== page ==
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Population Pyramids of the World in SVG using Raphaël.js (populationpyramid.net)
38 points by madewulf on Jan 30, 2011 | hide | past | web | favorite | 8 comments

This project has been inspired by a Hacks/Hackers meeting in Brussels. After the meeting, I looked after interesting data sets and found out that it was not easy to find population pyramids for every country in the world, while the needed data was available on one UN website.

There a lots of interesting points to see in there :

- one can easily spot the future public retirement plans problem in Europe (with more and more elderly people ). See here for example : http://populationpyramid.net/?country=Belgium&year=2050

- I am still wondering what is happening in countries like Qatar in 2010 (http://populationpyramid.net/?country=Qatar&year=2010) How come there are so many more men than women ?

- Near 1950 in Europe, you can spot the "dent" made by WW2 in the population, plus the baby boom. Example : http://populationpyramid.net/?country=France&year=1950

- It is already interesting to compare the shape of the pyramid for countries like Afghanistan in 2010 (http://populationpyramid.net/?country=Afghanistan&year=2...) VS the US in 2010 (http://populationpyramid.net/?country=United_States_of_Ameri...). One can easily see the difference in development, to say the least.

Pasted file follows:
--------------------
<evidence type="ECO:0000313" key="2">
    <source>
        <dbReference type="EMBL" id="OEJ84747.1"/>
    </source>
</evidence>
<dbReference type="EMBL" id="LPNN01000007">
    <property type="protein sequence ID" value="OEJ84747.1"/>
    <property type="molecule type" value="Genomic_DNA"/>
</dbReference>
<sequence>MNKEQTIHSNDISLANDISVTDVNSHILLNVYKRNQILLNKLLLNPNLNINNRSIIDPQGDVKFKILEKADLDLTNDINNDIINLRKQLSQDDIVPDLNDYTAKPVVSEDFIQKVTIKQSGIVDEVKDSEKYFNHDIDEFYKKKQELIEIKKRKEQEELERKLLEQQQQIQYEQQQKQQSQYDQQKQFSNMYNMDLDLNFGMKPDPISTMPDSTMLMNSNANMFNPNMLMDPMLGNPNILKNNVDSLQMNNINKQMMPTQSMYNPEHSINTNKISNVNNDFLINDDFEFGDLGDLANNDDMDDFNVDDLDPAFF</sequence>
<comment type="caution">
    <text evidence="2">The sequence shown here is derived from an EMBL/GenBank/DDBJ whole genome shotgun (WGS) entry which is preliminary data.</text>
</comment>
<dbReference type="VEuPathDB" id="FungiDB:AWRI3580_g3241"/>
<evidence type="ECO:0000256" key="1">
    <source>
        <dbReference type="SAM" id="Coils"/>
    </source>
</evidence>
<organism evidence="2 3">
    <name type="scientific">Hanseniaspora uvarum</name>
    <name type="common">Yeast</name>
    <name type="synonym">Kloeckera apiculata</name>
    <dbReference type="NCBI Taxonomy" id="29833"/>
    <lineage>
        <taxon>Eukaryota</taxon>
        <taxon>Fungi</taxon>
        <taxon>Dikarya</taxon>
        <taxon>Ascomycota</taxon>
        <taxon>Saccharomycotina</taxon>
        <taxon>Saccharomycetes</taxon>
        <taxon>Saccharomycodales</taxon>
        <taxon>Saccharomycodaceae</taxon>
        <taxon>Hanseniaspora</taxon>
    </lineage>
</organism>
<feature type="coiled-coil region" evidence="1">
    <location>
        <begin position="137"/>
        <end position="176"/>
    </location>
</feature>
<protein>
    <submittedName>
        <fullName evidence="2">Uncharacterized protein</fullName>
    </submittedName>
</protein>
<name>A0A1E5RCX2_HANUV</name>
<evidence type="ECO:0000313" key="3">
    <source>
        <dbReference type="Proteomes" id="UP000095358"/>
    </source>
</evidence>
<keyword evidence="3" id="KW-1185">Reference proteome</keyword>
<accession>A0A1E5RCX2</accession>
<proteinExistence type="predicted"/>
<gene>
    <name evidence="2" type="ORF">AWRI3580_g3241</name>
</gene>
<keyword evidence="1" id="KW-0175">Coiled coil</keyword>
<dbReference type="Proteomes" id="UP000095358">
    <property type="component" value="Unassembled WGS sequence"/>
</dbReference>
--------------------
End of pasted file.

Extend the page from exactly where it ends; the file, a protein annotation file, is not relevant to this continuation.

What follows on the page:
And so on...

The men in Qatar are most probably migrant workers.

And marked dent you see in the 30 to 34 bracket in western europe in 1950 is not from WW2, but from WW1 (reduced births due to absent men).

Very interesting, thanks !

The "Australia/New Zealand" link seems broken - it prompts a refresh back to "World" when I select it.

Ooops, yeah. Thanks for the bug report. I will fix that.

Please label the axes.

http://en.wikipedia.org/wiki/Population_pyramid It typically consists of two back-to-back bar graphs, with the population plotted on the X-axis and age on the Y-axis, one showing the number of males and one showing females in a particular population in five-year age groups (also called cohorts). Males are conventionally shown on the left and females on the right, and they may be measured by raw number or as a percentage of the total population.



Will do. Or add a link to this wikipedia definition, which matches perfectly what has been done.

Hey, would it be possible to get these with absolute scale, not only the relative percentage? It will be interesting to see processes such as "baby-boom" over time.

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